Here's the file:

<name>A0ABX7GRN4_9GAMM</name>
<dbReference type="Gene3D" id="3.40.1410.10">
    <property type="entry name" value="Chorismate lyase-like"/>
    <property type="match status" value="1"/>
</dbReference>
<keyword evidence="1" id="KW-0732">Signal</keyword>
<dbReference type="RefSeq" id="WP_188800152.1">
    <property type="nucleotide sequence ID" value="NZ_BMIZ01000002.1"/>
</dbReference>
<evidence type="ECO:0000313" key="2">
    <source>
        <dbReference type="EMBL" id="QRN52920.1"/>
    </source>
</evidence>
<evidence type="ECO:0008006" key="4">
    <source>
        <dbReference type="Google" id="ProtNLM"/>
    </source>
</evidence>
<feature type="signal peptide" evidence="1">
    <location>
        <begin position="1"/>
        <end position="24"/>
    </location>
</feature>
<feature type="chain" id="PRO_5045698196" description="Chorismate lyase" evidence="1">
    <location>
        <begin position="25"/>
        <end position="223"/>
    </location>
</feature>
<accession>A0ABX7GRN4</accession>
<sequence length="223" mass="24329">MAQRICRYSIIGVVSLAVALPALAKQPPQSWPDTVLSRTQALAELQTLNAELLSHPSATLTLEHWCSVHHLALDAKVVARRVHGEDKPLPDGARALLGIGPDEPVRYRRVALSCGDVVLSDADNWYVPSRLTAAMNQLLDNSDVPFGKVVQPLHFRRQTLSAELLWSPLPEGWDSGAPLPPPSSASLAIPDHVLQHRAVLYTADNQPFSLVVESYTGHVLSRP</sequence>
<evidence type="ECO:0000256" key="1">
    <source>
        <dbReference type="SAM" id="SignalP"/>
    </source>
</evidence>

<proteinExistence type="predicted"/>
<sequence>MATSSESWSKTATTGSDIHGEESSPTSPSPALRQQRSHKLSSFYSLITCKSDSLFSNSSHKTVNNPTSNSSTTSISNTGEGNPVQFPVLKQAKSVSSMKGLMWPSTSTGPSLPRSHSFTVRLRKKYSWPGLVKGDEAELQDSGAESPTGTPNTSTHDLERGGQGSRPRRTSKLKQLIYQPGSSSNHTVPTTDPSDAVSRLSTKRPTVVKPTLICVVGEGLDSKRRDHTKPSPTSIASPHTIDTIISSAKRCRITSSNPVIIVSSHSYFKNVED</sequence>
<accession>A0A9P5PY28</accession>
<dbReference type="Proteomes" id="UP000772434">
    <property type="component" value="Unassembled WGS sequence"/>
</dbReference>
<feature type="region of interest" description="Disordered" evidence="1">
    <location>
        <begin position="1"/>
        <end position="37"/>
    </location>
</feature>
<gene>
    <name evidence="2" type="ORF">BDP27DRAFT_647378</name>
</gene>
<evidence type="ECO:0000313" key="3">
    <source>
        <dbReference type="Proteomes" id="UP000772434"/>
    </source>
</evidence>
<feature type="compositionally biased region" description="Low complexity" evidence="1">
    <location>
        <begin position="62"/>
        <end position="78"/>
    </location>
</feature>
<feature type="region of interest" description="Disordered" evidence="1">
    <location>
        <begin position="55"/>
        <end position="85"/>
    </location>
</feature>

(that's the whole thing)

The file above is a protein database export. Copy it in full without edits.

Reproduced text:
<name>A0ABX7GRN4_9GAMM</name>
<dbReference type="Gene3D" id="3.40.1410.10">
    <property type="entry name" value="Chorismate lyase-like"/>
    <property type="match status" value="1"/>
</dbReference>
<keyword evidence="1" id="KW-0732">Signal</keyword>
<dbReference type="RefSeq" id="WP_188800152.1">
    <property type="nucleotide sequence ID" value="NZ_BMIZ01000002.1"/>
</dbReference>
<evidence type="ECO:0000313" key="2">
    <source>
        <dbReference type="EMBL" id="QRN52920.1"/>
    </source>
</evidence>
<evidence type="ECO:0008006" key="4">
    <source>
        <dbReference type="Google" id="ProtNLM"/>
    </source>
</evidence>
<feature type="signal peptide" evidence="1">
    <location>
        <begin position="1"/>
        <end position="24"/>
    </location>
</feature>
<feature type="chain" id="PRO_5045698196" description="Chorismate lyase" evidence="1">
    <location>
        <begin position="25"/>
        <end position="223"/>
    </location>
</feature>
<accession>A0ABX7GRN4</accession>
<sequence length="223" mass="24329">MAQRICRYSIIGVVSLAVALPALAKQPPQSWPDTVLSRTQALAELQTLNAELLSHPSATLTLEHWCSVHHLALDAKVVARRVHGEDKPLPDGARALLGIGPDEPVRYRRVALSCGDVVLSDADNWYVPSRLTAAMNQLLDNSDVPFGKVVQPLHFRRQTLSAELLWSPLPEGWDSGAPLPPPSSASLAIPDHVLQHRAVLYTADNQPFSLVVESYTGHVLSRP</sequence>
<evidence type="ECO:0000256" key="1">
    <source>
        <dbReference type="SAM" id="SignalP"/>
    </source>
</evidence>

<proteinExistence type="predicted"/>
<sequence>MATSSESWSKTATTGSDIHGEESSPTSPSPALRQQRSHKLSSFYSLITCKSDSLFSNSSHKTVNNPTSNSSTTSISNTGEGNPVQFPVLKQAKSVSSMKGLMWPSTSTGPSLPRSHSFTVRLRKKYSWPGLVKGDEAELQDSGAESPTGTPNTSTHDLERGGQGSRPRRTSKLKQLIYQPGSSSNHTVPTTDPSDAVSRLSTKRPTVVKPTLICVVGEGLDSKRRDHTKPSPTSIASPHTIDTIISSAKRCRITSSNPVIIVSSHSYFKNVED</sequence>
<accession>A0A9P5PY28</accession>
<dbReference type="Proteomes" id="UP000772434">
    <property type="component" value="Unassembled WGS sequence"/>
</dbReference>
<feature type="region of interest" description="Disordered" evidence="1">
    <location>
        <begin position="1"/>
        <end position="37"/>
    </location>
</feature>
<gene>
    <name evidence="2" type="ORF">BDP27DRAFT_647378</name>
</gene>
<evidence type="ECO:0000313" key="3">
    <source>
        <dbReference type="Proteomes" id="UP000772434"/>
    </source>
</evidence>
<feature type="compositionally biased region" description="Low complexity" evidence="1">
    <location>
        <begin position="62"/>
        <end position="78"/>
    </location>
</feature>
<feature type="region of interest" description="Disordered" evidence="1">
    <location>
        <begin position="55"/>
        <end position="85"/>
    </location>
</feature>